|Date(s):||May 1, 1971 to September 13, 1971|
|Location(s):||639 Exchange Street Rd, Attica, NY 14011|
|Tag(s):||prison, Riot, correctional facilities, prisoner's rights, Eighth Amendment, Attica, inmates, penitentiary|
|Course:||“Incarceration in the US,” Indiana University-Purdue University, Indianapolis|
|Rating:||4.91 (11 votes)|
The concept of prisoners being viewed as human and having rights was not widely understood or enforced until the 1960s. Before the 1960s, prison officials operated prisons in the manner they deemed acceptable with little oversight. The courts utilized a “hands off doctrine” that did not give them the jurisdiction to interfere with prison operations. Challenging the hands off doctrine, Jones v. Cunningham (1963) held that inmates could question their imprisonment and the treatment and conditions within correctional facilities. The Supreme Court ruling, Cooper v. Pate, decided June 22, 1964, gave prisoners the right, under the constitution, to file grievances in a court of law.
Inmates, generally speaking, are afforded constitutional provision under the First, Fourth, Eighth, and Fourteenth amendments, whereas someone not incarcerated is afforded every right within the constitution.
The riot that began on September 13, 1971 at the Attica Correctional Facility in Attica, New York, is said to be a result of ignored and dismissed concerns and grievances of inmates related to the conditions of the prison and the treatment of inmates. In 1971, four months prior to the riot, a prisoner group wrote a list of demands to the Commissioner of Prisons. The inmate group cited issues of over-crowding, starving, and the absence of medical care, plus twenty-four additional demands. This list was a comprehensive and articulate list of demands and negotiations on behalf of the men. Not only were the demands not met or negotiated, anyone in the prison with a copy of the demands could be punished to two months in solitary confinement. It became clear to the prisoners that their demands were not a priority to the Department of Correctional services. Demands made by prisoners were threatening to some people in the corrections world. Therefore, those demands were often met with force. With conditions worsening and no indication of relief, tensions within the prison were very high. A four-day riot exploded, fruitless negotiations were held, and five hundred and fifty police officials retook the prison, leaving thirty-nine people dead and over one hundred shot.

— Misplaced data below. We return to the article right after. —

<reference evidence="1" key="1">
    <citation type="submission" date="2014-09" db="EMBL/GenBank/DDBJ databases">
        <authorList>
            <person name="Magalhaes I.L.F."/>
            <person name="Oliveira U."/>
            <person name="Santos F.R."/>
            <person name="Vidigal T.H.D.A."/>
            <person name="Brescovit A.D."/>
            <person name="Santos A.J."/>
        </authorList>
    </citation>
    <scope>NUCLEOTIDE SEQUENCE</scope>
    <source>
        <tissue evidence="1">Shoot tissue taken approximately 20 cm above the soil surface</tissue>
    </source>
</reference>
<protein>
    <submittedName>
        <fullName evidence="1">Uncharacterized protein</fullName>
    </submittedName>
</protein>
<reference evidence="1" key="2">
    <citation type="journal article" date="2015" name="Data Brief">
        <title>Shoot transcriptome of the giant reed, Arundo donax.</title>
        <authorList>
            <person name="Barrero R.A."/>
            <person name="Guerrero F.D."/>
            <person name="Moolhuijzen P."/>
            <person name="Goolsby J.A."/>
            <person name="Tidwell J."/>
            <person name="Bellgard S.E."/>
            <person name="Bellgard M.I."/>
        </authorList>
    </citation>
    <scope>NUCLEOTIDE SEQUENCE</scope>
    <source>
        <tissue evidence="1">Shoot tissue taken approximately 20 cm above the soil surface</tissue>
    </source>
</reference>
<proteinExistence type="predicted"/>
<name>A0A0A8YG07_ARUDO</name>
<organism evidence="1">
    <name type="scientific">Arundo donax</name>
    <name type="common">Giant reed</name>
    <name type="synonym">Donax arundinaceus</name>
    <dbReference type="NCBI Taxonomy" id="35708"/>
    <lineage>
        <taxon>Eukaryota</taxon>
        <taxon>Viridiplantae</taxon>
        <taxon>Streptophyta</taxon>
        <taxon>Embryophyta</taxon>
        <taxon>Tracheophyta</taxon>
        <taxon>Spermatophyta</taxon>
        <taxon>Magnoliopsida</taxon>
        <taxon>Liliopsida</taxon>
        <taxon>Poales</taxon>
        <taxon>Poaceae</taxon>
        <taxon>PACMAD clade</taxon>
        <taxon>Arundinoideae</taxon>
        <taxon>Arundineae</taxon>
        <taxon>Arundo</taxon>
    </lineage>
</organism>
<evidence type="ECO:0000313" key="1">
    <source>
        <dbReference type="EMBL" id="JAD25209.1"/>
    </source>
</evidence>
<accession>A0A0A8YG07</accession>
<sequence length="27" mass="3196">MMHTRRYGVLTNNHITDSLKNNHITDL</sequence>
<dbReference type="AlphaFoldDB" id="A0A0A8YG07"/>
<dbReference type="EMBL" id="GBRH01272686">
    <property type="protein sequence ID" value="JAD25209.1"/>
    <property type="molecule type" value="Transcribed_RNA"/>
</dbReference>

Without question, the Attica Prison Riot is not something in history to be proud of, in terms of its deadly toll and misconstrued story that was told by government officials and reporters to the masses. What was left out of the narrative is that the basis of the demands made by the prisoners were basic human rights. Not only were they basic human rights; they were rights that, under the United States Constitution, prisoners are afforded. Their grievances about over-crowding, starvation practices, and an absence of adequate medical care are protections prisoners have under the Eighth Amendment. The Eighth Amendment protects individuals from cruel and unusual punishment. The United States Supreme Court has ruled that the Eighth Amendment does indeed extend to conditions of correctional institutions. The demands of Attica Correctional Facility prisoners in wake of the riot rightly qualify as human rights that should have been met at all times within the institution.